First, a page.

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Associated Press Story On Google Possibly Censorsoring Links in China
China Syndrome Continues.
Brett_Tabke




msg:135735
 8:20 pm on Sep 25, 2004 (gmt 0)

[ctv.ca...]

SAN FRANCISCO Google Inc.'s recently launched news service in China doesn't display results from Web sites blocked by that country's authorities, raising prickly questions for an online search engine that has famously promised to "do no evil.''

Dynamic Internet Technology Inc., a research firm striving to defeat online censorship, conducted tests that found Google omits results from the government-banned sites if search requests are made through computers connecting to the Internet in China.


 

dauction




msg:135736
 9:14 pm on Sep 25, 2004 (gmt 0)

Google has their foot in Chinas door..it would be rather ignorant for Google to have the door to a market nearly 2 billion people shut in it's face for acting without patience.
As google grows in China so will it's contacts, associations and hence it's ability to opening up it's search ..

Making blowehard demands dosent work at the post office in the US let alone to China rulers.

Goolge is taking the correct approach IMO..

Get your foot in the door ..expand your contacts and influence opening your search a bit broader every year to the people of China..

cabbie




msg:135737
 9:19 pm on Sep 25, 2004 (gmt 0)

Google are in between a rock and a hard place here.I think they have got the balance right and are doing as much as they can do to foster international goodwill.The Chinese Government are the representatives of the Chinese people and there is far too much of countries projecting their own standards and ethics on to other countries as it is.

div01




msg:135738
 12:56 am on Sep 26, 2004 (gmt 0)

Not to be picky and to get the facts right, China is far from a 2 billion person economy, it is more around 1.3 billion.

plumsauce




msg:135739
 6:33 am on Sep 26, 2004 (gmt 0)


presenting an inaccurate index for purely political motivations is by another name, kissing ass.

grelmar




msg:135740
 6:39 am on Sep 26, 2004 (gmt 0)

Ok, let's think this through a bit....

The Chinese government is effectively that country's only ISP, and if it decides to block certain websites, then you pretty much don't have access to them in china. As an ISP, it's not a terribly difficult thing to simply block all info coming from domain "enemyofthepeoplesliberationarmy.com".

So, exactly what would be the point of google serving up search results from a domain you wouldn't be able to see anyway?

rfgdxm1




msg:135741
 6:39 am on Sep 26, 2004 (gmt 0)

>presenting an inaccurate index for purely political motivations is by another name, kissing ass.

Yep. To Google, "do no evil" just means do nothing to diminish profits. Greed is good.

rfgdxm1




msg:135742
 6:43 am on Sep 26, 2004 (gmt 0)

>So, exactly what would be the point of google serving up search results from a domain you wouldn't be able to see anyway?

I gather you know nothing about web proxies? Anyone in China with half a clue could get around this.

SlyOldDog




msg:135743
 7:41 am on Sep 26, 2004 (gmt 0)

I wonder if that research group realized that Google's regional results are not always the same as the US results.

Oh my god, Spain and Germany are censoring results too!

Must call the newspaper tomorrow!

Marval




msg:135744
 11:55 am on Sep 26, 2004 (gmt 0)

I know I've brought this up a long time ago (about a year ago), but Google has been doing the same thing for English language vs. overseas (Europe and Asian language) indexes for "objectionable content" in the eyes of the current political climate in the US. They have removed at least 6 sites that I know of in the top 50 results for a keyword in the displayed English language (hl=en) SERPs although they are displayed in the index if you change the language to es or just about any other hl=value.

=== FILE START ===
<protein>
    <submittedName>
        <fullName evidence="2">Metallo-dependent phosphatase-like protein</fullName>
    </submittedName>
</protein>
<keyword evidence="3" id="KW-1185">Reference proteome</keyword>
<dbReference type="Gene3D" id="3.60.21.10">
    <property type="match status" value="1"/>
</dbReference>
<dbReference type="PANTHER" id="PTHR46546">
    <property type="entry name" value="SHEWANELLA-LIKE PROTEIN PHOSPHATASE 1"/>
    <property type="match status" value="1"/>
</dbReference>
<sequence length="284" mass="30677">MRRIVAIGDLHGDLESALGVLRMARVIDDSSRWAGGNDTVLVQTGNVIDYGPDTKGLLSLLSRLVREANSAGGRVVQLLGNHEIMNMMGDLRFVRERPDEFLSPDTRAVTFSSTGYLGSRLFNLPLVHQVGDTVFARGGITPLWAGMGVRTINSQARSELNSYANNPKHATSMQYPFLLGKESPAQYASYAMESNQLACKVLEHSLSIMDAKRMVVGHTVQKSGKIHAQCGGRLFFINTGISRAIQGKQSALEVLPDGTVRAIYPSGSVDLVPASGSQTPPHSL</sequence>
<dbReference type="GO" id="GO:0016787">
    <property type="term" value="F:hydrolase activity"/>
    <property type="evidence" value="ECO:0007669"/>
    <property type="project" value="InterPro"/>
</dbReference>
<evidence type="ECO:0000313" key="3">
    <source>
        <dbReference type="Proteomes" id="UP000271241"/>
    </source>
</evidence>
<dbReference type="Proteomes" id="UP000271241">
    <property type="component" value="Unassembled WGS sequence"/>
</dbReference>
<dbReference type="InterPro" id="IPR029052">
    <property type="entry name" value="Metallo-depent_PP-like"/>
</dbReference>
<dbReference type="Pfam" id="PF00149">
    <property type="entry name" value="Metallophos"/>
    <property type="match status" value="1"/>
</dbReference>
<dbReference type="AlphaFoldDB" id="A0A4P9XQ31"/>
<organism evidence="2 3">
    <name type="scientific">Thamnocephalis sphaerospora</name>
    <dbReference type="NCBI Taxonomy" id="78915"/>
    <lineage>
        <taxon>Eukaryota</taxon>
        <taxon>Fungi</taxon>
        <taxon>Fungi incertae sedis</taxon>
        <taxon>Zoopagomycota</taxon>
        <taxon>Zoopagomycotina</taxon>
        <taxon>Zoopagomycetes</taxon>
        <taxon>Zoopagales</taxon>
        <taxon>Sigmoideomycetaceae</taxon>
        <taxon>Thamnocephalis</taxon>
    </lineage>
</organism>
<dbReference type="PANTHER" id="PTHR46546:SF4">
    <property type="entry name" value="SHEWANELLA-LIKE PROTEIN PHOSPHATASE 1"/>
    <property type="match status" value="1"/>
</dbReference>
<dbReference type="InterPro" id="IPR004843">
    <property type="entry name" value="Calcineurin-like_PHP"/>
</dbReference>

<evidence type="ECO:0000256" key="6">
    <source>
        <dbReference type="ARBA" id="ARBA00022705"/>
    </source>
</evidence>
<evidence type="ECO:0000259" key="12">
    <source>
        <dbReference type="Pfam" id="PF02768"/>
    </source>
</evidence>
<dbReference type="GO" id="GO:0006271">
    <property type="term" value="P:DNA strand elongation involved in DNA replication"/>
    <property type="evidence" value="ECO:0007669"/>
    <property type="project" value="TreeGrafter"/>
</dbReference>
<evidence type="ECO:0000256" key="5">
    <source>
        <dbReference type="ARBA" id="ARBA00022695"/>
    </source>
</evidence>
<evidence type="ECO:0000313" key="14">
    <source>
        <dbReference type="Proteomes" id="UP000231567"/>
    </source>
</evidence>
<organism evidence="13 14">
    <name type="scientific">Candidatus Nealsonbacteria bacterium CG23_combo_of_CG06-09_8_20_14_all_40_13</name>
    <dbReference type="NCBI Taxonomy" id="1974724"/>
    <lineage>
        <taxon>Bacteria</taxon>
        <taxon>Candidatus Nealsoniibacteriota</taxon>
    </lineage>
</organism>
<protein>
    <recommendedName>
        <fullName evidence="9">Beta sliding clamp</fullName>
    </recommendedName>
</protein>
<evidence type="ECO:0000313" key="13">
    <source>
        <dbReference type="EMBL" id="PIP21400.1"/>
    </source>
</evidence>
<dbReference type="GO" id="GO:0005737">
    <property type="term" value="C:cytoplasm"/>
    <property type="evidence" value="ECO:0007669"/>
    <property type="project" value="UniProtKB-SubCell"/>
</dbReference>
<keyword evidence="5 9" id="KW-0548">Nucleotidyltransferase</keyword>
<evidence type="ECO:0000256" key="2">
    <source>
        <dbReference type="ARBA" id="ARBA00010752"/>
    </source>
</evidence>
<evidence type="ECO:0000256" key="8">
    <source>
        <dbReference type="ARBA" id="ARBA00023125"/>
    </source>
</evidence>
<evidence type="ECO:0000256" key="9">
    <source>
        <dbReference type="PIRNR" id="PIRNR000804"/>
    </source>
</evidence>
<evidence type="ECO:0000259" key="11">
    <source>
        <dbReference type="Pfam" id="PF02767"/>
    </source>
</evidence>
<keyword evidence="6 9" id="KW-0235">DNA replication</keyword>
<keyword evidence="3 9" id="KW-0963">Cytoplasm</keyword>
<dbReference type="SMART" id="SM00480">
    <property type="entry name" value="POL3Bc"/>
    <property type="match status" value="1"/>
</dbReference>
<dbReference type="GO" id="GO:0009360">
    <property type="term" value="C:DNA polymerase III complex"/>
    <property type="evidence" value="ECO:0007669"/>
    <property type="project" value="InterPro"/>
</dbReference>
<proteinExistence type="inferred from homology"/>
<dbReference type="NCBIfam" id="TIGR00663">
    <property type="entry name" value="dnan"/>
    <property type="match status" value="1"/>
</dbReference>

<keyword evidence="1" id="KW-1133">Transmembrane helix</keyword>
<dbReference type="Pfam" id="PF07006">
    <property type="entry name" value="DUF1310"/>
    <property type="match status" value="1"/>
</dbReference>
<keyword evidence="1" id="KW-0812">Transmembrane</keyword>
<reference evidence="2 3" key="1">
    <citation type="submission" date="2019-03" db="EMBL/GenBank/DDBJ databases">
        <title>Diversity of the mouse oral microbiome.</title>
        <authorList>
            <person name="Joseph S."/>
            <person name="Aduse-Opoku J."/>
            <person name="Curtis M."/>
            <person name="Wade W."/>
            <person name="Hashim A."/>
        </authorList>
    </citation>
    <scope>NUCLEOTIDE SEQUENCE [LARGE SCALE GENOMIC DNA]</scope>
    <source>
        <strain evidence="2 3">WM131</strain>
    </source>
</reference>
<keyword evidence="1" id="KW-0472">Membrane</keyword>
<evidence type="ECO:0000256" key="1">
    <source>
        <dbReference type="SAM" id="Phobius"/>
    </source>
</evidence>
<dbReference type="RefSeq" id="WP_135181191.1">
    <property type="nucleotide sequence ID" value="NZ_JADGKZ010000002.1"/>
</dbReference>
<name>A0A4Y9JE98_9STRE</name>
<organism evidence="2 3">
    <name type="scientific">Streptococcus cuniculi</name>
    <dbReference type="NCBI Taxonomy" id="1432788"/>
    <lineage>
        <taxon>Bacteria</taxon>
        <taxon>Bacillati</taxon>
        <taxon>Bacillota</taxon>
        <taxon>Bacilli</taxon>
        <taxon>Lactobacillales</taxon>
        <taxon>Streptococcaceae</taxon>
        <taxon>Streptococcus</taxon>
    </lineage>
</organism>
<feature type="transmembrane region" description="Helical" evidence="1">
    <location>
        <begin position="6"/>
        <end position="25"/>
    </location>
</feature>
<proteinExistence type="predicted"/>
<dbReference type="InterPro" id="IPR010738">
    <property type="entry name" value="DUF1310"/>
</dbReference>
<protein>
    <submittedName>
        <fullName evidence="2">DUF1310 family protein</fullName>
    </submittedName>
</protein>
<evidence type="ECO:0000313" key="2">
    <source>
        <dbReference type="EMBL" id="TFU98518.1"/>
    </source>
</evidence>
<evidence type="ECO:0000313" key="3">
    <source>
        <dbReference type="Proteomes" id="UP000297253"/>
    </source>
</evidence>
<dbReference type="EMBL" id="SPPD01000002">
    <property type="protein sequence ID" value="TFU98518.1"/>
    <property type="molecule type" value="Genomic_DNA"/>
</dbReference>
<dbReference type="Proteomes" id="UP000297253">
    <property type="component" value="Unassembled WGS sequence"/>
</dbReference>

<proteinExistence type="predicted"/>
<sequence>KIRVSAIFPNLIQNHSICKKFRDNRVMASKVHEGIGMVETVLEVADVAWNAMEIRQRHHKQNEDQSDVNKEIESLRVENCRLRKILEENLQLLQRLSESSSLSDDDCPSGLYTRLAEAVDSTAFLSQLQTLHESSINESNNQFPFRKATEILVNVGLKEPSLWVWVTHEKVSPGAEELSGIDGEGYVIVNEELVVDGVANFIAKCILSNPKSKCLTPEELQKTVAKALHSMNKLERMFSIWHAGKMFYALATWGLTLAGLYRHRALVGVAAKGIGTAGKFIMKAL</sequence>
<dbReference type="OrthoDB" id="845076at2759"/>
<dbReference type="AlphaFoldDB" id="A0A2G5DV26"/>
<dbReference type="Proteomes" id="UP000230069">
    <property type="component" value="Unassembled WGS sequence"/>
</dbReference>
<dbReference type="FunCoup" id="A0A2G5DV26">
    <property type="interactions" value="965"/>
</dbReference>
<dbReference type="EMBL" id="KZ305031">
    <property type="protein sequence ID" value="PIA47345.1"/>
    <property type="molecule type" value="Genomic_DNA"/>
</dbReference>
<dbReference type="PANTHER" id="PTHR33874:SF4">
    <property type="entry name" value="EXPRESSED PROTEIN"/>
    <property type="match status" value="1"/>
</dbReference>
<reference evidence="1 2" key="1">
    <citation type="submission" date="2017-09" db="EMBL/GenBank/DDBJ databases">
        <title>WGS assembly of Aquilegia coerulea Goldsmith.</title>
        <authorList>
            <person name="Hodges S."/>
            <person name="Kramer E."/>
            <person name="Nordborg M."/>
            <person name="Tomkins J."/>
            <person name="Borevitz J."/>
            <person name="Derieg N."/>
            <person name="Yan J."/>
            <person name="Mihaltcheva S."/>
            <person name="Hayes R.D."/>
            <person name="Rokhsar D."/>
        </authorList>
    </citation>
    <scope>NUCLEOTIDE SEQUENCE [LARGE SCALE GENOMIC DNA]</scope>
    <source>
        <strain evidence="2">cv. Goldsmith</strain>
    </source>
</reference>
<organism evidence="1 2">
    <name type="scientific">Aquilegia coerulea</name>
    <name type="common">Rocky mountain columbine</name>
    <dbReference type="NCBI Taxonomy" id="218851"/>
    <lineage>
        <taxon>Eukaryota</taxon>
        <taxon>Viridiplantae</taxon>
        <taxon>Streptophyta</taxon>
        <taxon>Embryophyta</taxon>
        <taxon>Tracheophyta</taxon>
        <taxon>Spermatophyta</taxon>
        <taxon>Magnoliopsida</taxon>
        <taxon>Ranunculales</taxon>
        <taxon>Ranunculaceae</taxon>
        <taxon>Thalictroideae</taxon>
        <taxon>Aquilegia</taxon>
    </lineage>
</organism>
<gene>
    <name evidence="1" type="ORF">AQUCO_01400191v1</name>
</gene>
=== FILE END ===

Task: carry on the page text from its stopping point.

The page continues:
I did ask Googleguy about it back when he was a regualr contributor here, and was told that was part of their wanting to display "PG" rated results for that keyword. Sticky me for an example if you want to see both the algo changes that are made and an example of a manual placement due to this "political correctness" filter

grelmar




msg:135745
 12:25 pm on Sep 26, 2004 (gmt 0)

I gather you know nothing about web proxies? Anyone in China with half a clue could get around this.

There are ways around any block, but 95% of the surfing population won't know how to do it. The average Chinese surfer isn't going to be leaps and bounds more intelligent than the average Western surfer.

So for 95% of the Chinese surfing population, blocked sites effectively won't exist. Serving up search results from them would be pointless.

And, as mentioned above, Google and other SEs screen results in all their listings, regardless of nation. Google and other SEs don't list info that IS accessible from the web from pages with noindex nofollow pages, which is a form of private censorship. Is that really any different, from an ethical point of view? Just because 1 private individual decides he doesn't want something listed in the index, is that a more ethically sound reason to keep something out of the public eye than when a government decides to limit access to certain information? Not to mention all the things that the engines simply miss.

For the forseeable future, there will be vast chunks of the web that are simply "off the radar" of the major SEs, most of it unintentionally, but some of it very intentionally. The web will always be tweaked for political reasons.

My favorite example: Within a few days of 9/11, "The Book of Destruction" was taken off freespeach.org (only to resurface elsewhere within a few weeks).

Western societies tend to have too much faith in free speach, they believe a myth that it exists in their own societies. It never has, and never will. Google "playing by the rules" in China is no different than google "playing by the rules" in the US, Canada, Europe, or anywhere else.

Oddly, the most "wide open" net tends to be in Russia right now. Go to securityfocus or some other security based watchdog site and do some heavy reading on exactly where all the top hacking sites and servers have been based out of for the past few years.

j4mes




msg:135746
 8:15 pm on Sep 26, 2004 (gmt 0)

There are ways around any block, but 95% of the surfing population won't know how to do it.

And surely the remaining 5% could just use www.google.any other TLD?

trimmer80




msg:135747
 8:31 pm on Sep 26, 2004 (gmt 0)

My guess would be that the cached pages are the biggest concern for the China Government. This is the easiest way for anyone to see the contents of a page that is banned.

rfgdxm1




msg:135748
 8:32 pm on Sep 26, 2004 (gmt 0)

>And surely the remaining 5% could just use www.google.any other TLD?

Or just use a proxy in another nation. Sure, the vast majority of Chinese surfers don't know how to do this. But the intellectual elite who matter do. I just assume those with a clue in China know as much as I do. Asians ain't stupid in my experience.